Democrats delay final bills as budget talks continueby Tom Scheck, Minnesota Public Radio,
Martiga Lohn, Associated Press
The governor and DFL leaders met behind closed doors again this morning to discuss the best way to erase the state's $935 million projected budget deficit.
St. Paul, Minn. — Gov. Pawlenty said he asked lawmakers to hold off on debating four budget-related bills.
The Legislature was preparing to send the governor a spending bill, a tax bill, a health care reform bill and an education finance bill.
The governor has threatened to veto all of those bills, and suggested there would be a clear breakdown in negotiations if the Legislature moves ahead.
"Once they bring them to the floor and vote on it, that would be a signal that they're going a different route," said Pawlenty.
DFL House Speaker Margaret Anderson Kelliher said lawmakers will delay the bills, but may choose to move forward with their initial plans later.
The main sticking points in budget negotiations include the best way to cap property tax increases, and which programs to cut from the budget.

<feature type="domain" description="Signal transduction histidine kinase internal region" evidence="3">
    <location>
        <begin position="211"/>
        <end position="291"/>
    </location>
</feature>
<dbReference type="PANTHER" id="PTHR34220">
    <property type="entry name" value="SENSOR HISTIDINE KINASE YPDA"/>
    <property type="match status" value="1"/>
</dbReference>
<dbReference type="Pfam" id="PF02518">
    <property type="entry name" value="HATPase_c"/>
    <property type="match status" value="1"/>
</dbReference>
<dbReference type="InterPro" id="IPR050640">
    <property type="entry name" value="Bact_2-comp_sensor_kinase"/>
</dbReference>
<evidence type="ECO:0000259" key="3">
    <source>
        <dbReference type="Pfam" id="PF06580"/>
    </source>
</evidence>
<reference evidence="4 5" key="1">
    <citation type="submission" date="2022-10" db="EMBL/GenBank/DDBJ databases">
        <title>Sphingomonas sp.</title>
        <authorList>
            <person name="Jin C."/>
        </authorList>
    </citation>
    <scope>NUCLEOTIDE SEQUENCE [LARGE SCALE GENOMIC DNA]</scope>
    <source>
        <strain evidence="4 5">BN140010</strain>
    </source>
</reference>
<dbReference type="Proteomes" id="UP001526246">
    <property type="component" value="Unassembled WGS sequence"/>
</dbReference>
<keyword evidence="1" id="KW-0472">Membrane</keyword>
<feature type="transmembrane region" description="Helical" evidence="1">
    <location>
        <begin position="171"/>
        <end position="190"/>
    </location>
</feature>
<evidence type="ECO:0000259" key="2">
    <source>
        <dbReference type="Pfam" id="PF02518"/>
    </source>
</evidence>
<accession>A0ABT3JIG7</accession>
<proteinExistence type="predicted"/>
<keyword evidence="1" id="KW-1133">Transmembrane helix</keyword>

Lawmakers have one week to go until the constitutional deadline to adjourn.
Both chambers of the Legislature processed smaller bills in floor sessions expected to stretch into the wee hours.
The Senate unanimously approved a canine-oriented bill allowing dogs to accompany their owners to outdoor dining areas if local cities approve and imposing new restrictions on dog ownership for people who have used animals in violent crimes or had pets involved in vicious attacks.
The dine-with-your-dog measure got roughed up a bit in the House before passing by a wide margin. Rep. Tom Emmer, R-Delano, said it raises sanitation concerns, especially if the dogs try to lick patrons' plates or soil the patio.
"Are they going to come in with a pooper scooper next to my table?" Emmer asked.
It would be up to the restaurant to clean up dog waste immediately.
The House voted 91-43 for a constitutional amendment asking voters to approve a citizens council to set legislative salaries and daily expense payments.
Republicans protested bitterly, saying it was a ploy to give lawmakers a raise without having to vote on it directly.
Rep. Kent Eken, the bill's DFL sponsor, said legislators shouldn't be in charge of their own pay.
Tougher regulations for pool drains won unanimous approval in the House, in a bill named after Abigail Taylor, the Edina girl who died after being injured in a pool last summer.
It now heads back to the Senate, which gave its version unanimous support last month.